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Ontario’s Long-term Energy Plan: Inside the New Numbers

James Montgomery, Associate Editor,  December 06, 2013

New Hampshire, USA — This week the Ontario government released its Long-Term Energy Plan (LTEP), which balances a big ramp-up in renewable energy and notable pullback in nuclear.


Here’s a look at some of the highlights from the LTEP package, which includes the plan itself, plus a handful of background documents about regional planning, demand management and impact to consumers:

  • Ontario’s estimated 2013 electricity production mix is 59 percent nuclear, 28 percent renewables, 11 percent natural gas, and 2 percent coal. The forecasted 2025 electricity production mix: 42 percent nuclear, 46 percent renewables, and 12 percent natural gas. Ontario already has committed to completely eliminating coal-generated power, fulfilling a decade-long goal.
  • Ontario plans to bring 20 GW of renewable energy online by 2025, representing nearly half of installed capacity.
  • Targets for hydroelectric, which represents by far the vast majority of Ontario’s renewable energy portfolio, are being expanded from 9.0 GW to 9.3 GW.
  • More than 10 GW of wind, solar, and bioenergy will come online by 2021. That’s an extended timeframe from the previous 2010 LTEP which had targeted 2018.
  • Underscoring stability and predictability, the LTEP commits to a new competitive procurement process with the Ontario Power Authority (OPA). Procurements for 2014 electric capacity are 300 MW wind, 140 MW solar, 50 MW bioenergy and 50 MW hydro; 2015 procurements are identical except a slight narrowing of hydro to 45 MW. Anything developed but not procured or under contract will be reallocated into 2016 targets.
  • Expanded demand response programs to shave 10 percent off peak demand by 2025.

Regional industry groups representing solar, wind and hydro all welcomed the government’s updated plans.

The Canadian Solar Industries Association (CanSIA) is pleased that the targets take into account solar across the spectrum — from residential and commercial rooftop to utility-scale solar. They point to the proposed competitive procurement of large-scale solar in addition to the 200 MW of smaller-scale solar projects under the feed-in tariff (FIT) and microFIT programs.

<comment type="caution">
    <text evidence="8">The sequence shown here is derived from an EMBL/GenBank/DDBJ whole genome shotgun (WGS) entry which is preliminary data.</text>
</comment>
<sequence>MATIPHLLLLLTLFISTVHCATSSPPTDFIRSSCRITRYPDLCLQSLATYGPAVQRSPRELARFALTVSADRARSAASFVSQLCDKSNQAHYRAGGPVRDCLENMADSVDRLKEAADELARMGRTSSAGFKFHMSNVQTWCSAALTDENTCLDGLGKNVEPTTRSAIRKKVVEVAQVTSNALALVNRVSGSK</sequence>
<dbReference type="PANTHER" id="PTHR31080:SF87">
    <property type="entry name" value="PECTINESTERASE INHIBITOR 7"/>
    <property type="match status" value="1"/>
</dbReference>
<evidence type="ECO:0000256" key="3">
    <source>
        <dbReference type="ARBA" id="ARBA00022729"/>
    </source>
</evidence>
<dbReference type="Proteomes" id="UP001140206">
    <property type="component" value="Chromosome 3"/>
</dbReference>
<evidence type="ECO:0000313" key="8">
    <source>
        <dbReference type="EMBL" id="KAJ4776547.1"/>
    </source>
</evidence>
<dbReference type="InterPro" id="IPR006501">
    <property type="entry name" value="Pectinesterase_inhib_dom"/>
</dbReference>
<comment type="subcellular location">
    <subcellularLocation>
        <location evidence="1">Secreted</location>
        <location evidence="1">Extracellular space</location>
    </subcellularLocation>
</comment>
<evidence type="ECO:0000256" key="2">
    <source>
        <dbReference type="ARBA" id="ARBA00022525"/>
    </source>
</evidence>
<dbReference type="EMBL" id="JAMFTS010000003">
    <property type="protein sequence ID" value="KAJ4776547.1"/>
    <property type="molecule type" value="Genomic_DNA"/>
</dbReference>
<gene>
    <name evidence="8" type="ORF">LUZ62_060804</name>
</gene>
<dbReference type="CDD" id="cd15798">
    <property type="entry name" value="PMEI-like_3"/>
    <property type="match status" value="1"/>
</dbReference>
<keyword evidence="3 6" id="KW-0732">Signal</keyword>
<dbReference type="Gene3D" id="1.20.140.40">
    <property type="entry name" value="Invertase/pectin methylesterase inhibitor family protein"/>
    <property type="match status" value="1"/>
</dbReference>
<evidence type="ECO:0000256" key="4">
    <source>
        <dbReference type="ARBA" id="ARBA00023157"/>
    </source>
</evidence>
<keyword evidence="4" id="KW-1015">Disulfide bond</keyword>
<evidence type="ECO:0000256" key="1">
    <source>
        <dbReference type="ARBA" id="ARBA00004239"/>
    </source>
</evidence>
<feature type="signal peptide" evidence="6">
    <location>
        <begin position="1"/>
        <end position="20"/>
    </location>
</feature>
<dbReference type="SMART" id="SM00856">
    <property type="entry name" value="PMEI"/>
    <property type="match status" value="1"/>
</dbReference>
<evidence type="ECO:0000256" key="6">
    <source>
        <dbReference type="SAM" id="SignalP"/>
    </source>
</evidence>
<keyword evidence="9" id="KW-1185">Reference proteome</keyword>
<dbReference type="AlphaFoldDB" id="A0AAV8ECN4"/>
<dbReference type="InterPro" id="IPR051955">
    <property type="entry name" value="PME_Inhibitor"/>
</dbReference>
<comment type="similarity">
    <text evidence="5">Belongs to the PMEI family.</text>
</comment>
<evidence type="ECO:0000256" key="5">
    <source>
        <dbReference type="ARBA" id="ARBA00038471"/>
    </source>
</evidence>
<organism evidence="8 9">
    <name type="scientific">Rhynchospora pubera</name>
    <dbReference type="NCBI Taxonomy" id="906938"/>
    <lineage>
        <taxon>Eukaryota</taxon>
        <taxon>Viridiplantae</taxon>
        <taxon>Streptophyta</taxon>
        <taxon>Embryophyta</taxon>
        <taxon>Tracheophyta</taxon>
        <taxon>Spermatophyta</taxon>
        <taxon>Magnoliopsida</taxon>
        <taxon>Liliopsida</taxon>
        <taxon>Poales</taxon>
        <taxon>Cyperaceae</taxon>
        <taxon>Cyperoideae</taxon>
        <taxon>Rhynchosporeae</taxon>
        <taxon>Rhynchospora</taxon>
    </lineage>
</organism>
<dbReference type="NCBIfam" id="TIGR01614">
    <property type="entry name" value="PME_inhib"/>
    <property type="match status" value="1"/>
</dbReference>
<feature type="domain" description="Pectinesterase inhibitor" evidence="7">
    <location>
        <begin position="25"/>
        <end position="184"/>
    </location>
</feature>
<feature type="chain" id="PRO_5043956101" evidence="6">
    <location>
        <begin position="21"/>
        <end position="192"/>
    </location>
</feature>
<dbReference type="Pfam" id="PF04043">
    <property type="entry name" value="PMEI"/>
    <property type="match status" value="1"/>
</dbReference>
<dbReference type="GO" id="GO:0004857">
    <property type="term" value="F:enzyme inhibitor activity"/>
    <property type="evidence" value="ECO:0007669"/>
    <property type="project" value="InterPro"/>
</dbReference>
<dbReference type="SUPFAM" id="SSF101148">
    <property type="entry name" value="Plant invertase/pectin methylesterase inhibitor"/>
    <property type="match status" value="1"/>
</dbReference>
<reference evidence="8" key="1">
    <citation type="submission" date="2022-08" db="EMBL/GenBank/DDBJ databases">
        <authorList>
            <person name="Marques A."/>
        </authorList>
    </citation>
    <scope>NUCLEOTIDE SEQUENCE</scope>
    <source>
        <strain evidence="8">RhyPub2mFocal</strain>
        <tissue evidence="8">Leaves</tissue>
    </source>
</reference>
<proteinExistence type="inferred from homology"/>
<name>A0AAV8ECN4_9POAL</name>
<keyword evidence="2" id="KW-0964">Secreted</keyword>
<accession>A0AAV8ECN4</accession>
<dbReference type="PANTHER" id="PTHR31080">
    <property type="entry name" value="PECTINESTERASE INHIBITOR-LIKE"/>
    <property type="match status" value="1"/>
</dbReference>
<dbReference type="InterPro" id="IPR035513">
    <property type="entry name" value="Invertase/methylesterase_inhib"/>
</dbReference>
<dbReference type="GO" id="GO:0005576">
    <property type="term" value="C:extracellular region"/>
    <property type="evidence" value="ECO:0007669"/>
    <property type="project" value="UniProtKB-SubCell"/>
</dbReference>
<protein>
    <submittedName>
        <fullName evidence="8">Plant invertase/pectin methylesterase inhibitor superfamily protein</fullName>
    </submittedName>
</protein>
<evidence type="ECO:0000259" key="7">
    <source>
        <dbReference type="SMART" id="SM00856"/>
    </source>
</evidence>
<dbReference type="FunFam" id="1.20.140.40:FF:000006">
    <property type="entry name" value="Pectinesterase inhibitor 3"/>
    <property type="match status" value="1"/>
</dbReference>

The Ontario Waterpower Association (OWA)welcomed the news as well, saying the increased commitment to hydro — including pumped hydro storage — “provides improved investment certainty.” Still, those groups see room for improvement. CanSIA renewed its call for a 5 percent target for solar electricity consumption by 2025. The Canadian Wind Energy Association (CanWEA), while acknowledging the need for annual reviews of supply/demand, urged longer-term targets of wind to meet 15 percent of electricity demand by 2031.

The LTEP’s renewable energy thrust isn’t so surprising; much of it already has been contracted or planned, and in fact the goals are somewhat less ambitious than early outlooks because of stable and declining demand, points out Tim Weis, director of renewable energy & efficiency policy at the Pembina Institute. A real barrier for the renewables uptake will be how much electricity prices go up and the perception that renewables (especially wind) are causing it, and defusing that backlash by outlining true overall system costs, he pointed out.

The other significant takeaway from Ontario’s new LTEP is the reduced commitment to nuclear power to less than half its total mix. Ontario has long relied on nuclear for the majority of its electricity; we heard officials reiterate that position just weeks ago during a tour of the region’s renewable energy landscape, a strong commitment “which used to be guaranteed 50 percent come hell or high water,” Weis noted.

Now the government is acknowledging that refurbishing existing nuclear sites is a better option than building new ones, and investing in conservation and incrementally-added renewable energy is more cost-effective still. Ontario Power Authority has committed $1 billion for prep-work on the Darlington nuclear refurbishment, with timelines that preclude public review of the refurbishment’s total costs or comparison to alternatives, points out Weis.

On top of that, no nuclear refurbishment project in Canada has ever been completed on time and on budget, he adds — the most recent Gentilly-2 plant in Quebec was abandoned when estimated costs topped $0.10/kWh, a price that could be matched and realized far sooner through a combination of green energy and energy efficiency measures, according to Weis.

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